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With this name the Egyptians called Thebes

Waset, it was so-called by the Egyptians. the famous capital of the pharaohs of the Middle and of the New Reign, known all over the world with the Greek name “Thebes”, was actually a real metropolis, full of life and activity. 

To go back over the pharaohs’ steps of the XVIII and XIX dynasty, today, we must go to Luxor, where the southern Opet of god Amon is. 
Only a few ruins remain of Waset, although part of the ruins of the temples in Karnak and in Luxor express at the best the greatness of the ancient Egyptian capital. 

Waset was on a vast territory divided in three main areas

The first one represented the city itself where the pharaohs and the people lived and to which was connected a sacred area in a northern suburb, which was dedicated exclusively to the gods. During the XII dynasty a temple dedicated to god Amon was built, the first nucleus of the temple of Karnak. The god’s southern Opet, the Opet-resut, where Amon went to visit his bride (the temple of Karnak of today), was built only in the XVIII Dynasty and it represented the Harem of the South. In the third part of Waset on the left bank of the Nile, today named Western Thebe, there were the funeral temples and the royal and private necropolises.

The citizens of Waset lived very closely to the dead, protected by the gods who would guarantee them the same daily life even after their life on earth. Waset had been chosen by the gods for a glorious destiny. It was strategically built in a crucial point of the empire, it was favored in the commercial relations with the countries of the Mediterranean and of Africa, particularly with Nubia, and it could count upon the nearness with the roads towards the desert and the oasis. Waset was luxuriant, thriving, it was on one of the largest and most fertile planes in Egypt. The Nile guaranteed the fertility of the land, and the harvests were abundant. The Theban mountain that surrounded it and the desert valleys constituted the life after death thanks to the construction of the royal and private necropolises.

Waset meant “sceptre” and it was written with a hieroglyphic in the shape of the royal symbol

It was called by the Egyptians “Amon’s city” and was re-named by the Greek “Diaspolis Magna” (“The great city of Zeus”, god with whom Amon was identified). It isn’t clear why in the following epoch it was named Thebes. According to a hypothesis it could derive from the name Apet or Opet with which Amon’s domain was indicated, to which the female article “T” was added and for the Copts it was “T-Apet” and for the Greek “Thebes”. 

Another hypothesis makes the name go back to the site of Medinet Habu (Western Thebes), Iattjamet, which was shortened in Djeme for the Greek it would become Thebes (Thebai). The beautiful Waset where the greatest pharaohs of the whole history of Ancient Egypt lived, was initially a small village of fishermen. Infact, the first capital of the land of the Nile was the city founded by Menes: Memphis “The well-built and beautiful one”. But it was in the fate of Waset to become one day the centre of the power.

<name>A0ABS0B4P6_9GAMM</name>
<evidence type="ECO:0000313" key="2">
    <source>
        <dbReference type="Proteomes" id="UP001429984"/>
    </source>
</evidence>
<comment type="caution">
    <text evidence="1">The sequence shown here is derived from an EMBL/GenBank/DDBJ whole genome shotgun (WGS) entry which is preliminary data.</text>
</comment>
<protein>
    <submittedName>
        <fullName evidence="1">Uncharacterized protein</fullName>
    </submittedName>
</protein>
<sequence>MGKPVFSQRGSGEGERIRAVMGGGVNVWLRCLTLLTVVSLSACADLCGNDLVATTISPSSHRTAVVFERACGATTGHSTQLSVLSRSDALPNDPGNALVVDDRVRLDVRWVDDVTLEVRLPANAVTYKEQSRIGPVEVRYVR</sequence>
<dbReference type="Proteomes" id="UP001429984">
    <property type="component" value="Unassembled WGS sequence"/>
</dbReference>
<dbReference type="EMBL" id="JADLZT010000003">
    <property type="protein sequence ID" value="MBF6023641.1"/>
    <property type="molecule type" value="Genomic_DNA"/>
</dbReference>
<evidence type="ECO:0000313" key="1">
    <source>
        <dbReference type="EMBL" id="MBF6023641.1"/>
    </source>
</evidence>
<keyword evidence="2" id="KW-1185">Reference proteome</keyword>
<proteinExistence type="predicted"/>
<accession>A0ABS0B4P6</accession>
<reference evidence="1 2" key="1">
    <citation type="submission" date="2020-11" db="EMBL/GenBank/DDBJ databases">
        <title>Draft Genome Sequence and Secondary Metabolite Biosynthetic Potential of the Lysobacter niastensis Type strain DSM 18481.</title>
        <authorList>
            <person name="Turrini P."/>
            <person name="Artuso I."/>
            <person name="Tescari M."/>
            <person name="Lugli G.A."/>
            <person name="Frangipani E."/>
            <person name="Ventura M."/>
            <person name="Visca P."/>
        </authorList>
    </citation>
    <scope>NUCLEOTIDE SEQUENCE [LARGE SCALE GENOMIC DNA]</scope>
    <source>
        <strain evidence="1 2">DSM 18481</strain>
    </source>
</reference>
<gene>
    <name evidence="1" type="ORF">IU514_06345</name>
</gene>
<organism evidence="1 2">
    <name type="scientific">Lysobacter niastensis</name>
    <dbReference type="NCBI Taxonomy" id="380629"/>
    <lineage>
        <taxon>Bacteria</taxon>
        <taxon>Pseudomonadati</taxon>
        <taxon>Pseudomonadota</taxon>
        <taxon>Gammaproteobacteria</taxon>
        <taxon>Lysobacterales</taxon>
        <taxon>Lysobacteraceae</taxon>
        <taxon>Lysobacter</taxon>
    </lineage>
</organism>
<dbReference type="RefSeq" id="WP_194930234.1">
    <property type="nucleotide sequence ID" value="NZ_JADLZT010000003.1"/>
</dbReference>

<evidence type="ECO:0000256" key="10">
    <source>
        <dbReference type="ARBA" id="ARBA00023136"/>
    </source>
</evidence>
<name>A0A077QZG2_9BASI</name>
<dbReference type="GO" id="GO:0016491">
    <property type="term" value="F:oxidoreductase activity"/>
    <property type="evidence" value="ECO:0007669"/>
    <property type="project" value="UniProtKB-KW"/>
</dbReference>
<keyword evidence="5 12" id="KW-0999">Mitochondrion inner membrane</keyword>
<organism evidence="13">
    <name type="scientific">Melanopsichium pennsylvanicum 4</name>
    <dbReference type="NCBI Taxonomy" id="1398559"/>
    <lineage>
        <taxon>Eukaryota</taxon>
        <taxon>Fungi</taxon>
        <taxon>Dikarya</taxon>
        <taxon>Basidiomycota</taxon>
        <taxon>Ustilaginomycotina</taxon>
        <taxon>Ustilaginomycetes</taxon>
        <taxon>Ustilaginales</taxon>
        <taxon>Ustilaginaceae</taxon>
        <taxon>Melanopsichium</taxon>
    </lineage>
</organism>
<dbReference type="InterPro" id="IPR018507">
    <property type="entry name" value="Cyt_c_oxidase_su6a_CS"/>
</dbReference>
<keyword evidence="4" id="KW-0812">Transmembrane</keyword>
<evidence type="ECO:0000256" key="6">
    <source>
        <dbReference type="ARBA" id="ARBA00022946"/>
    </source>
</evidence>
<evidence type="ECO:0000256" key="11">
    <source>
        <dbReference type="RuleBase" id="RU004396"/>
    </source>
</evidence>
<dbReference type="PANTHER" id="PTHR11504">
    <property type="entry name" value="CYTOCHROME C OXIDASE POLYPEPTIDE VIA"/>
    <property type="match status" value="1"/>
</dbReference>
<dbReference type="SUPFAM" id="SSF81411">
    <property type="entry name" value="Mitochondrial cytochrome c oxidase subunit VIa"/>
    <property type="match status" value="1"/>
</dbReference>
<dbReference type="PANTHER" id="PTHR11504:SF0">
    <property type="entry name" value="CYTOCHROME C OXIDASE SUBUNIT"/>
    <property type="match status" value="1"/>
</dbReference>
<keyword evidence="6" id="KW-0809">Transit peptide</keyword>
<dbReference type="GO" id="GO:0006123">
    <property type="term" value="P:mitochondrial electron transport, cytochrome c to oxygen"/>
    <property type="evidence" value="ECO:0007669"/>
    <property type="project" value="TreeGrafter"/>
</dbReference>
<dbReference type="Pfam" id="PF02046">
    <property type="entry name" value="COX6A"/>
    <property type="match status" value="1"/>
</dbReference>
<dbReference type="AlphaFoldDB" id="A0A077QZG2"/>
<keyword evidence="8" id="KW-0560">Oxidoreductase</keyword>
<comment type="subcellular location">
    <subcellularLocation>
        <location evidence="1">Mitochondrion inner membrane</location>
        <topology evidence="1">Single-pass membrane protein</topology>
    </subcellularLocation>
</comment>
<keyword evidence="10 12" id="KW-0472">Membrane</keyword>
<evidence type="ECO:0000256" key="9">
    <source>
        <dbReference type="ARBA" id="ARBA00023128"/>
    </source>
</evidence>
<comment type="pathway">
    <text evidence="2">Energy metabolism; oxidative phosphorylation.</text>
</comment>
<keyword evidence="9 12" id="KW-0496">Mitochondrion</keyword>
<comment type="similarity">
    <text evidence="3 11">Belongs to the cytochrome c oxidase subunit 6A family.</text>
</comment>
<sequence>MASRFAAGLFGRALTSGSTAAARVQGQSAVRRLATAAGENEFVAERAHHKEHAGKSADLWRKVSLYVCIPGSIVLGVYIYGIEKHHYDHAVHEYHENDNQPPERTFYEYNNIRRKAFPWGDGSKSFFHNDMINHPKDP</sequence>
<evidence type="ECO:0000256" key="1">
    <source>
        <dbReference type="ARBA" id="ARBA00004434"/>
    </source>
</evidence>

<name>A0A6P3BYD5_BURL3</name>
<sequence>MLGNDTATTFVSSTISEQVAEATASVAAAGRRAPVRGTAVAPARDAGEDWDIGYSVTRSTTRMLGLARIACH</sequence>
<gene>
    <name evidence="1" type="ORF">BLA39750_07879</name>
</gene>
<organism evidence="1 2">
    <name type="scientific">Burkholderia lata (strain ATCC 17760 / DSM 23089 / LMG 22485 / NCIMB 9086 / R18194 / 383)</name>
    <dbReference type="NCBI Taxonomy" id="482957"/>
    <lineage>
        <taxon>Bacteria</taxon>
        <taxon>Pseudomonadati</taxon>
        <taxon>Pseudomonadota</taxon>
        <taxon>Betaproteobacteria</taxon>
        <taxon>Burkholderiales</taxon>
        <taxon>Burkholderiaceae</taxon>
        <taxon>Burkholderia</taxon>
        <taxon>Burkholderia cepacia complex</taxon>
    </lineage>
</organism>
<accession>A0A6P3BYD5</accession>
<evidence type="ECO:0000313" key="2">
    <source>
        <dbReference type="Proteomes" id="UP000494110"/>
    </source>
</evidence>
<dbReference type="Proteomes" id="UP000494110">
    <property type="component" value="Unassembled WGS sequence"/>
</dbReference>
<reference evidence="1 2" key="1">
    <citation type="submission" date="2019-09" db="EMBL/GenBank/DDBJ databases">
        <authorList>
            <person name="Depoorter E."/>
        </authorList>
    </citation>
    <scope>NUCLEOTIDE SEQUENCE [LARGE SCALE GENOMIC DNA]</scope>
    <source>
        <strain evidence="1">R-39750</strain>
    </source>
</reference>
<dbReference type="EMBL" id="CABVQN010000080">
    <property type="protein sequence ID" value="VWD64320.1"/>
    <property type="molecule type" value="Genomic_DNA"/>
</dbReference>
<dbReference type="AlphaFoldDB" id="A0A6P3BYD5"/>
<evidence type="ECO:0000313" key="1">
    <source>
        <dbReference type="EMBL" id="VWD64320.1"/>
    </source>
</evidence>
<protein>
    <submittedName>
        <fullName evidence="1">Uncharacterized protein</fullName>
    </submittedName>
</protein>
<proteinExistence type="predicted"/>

It was capital of the fourth nomo of Upper Egypt during the XI dynasty with the downfall of Memphis and the anarchic chaos that followed, at the end of the First Intermediate Period, some Theban princes, among whom Antef and Mentuhotep, restored the monarchy, governing from Thebes.

When the Hyksos occupied Egypt they settled in a new city on the Delta, electing it “Avaris” (today Tell el Daba)

Ta’o, Kamose and Ahmose, with other heroic Theban princes, at the end of the Second Intermediate Period, released Egypt from the invader and thanks to this victory, Waset (city from which the princes came) became the capital of the Egyptian empire. During the XVIII dynasty the city had a great period of splendour and power. It was decorated with beautiful monuments, temples and royal palaces of an impressive beauty, and celebrated with many magnificent celebrations of which the echo spread over all the land of Egypt. 

Ascended to the throne, Akhenaten wanted to abandon the city for a new capital, Akhetaton, which was built purposely to worship god Aton. With the XIX dynasty the political centre moved from Thebes toward North, although this didn’t touch the holiness of the city that remained the religious capital of the empire. Ramses II built a new capital, Pi-Ramses on the Delta, on the site of Avaris, anyway both the pharaohs of the XIX dynasty and those of the XX continued to be buried in the Theban necropolis.

Between the XXI and the XXII dynasty, during the tanita epoch, the greatness was recognized to Thebes, thanks to Amon’s temple and to the influence of the clergy which was, with the great priest, the opposing party of the pharaonic power in Upper Egypt. With the advent of the black pharaohs, during the XXV dynasty, who from ancient kush advanced toward north, Thebes was again the glorious city it had once been, but not only for the period of the Nubian domination. The splendour of the “sceptre of Egypt” was shadowed completely before the assire army in 663 BC.

Waset, Amon’s homeland, was lost forever.

Omero in the Iliade recalls its power:
“Egyptian Thebes, where endless riches are in the homes, Thebes which has one-hundred doors, and through each one two-hundred armed pass, with carts and horses”.

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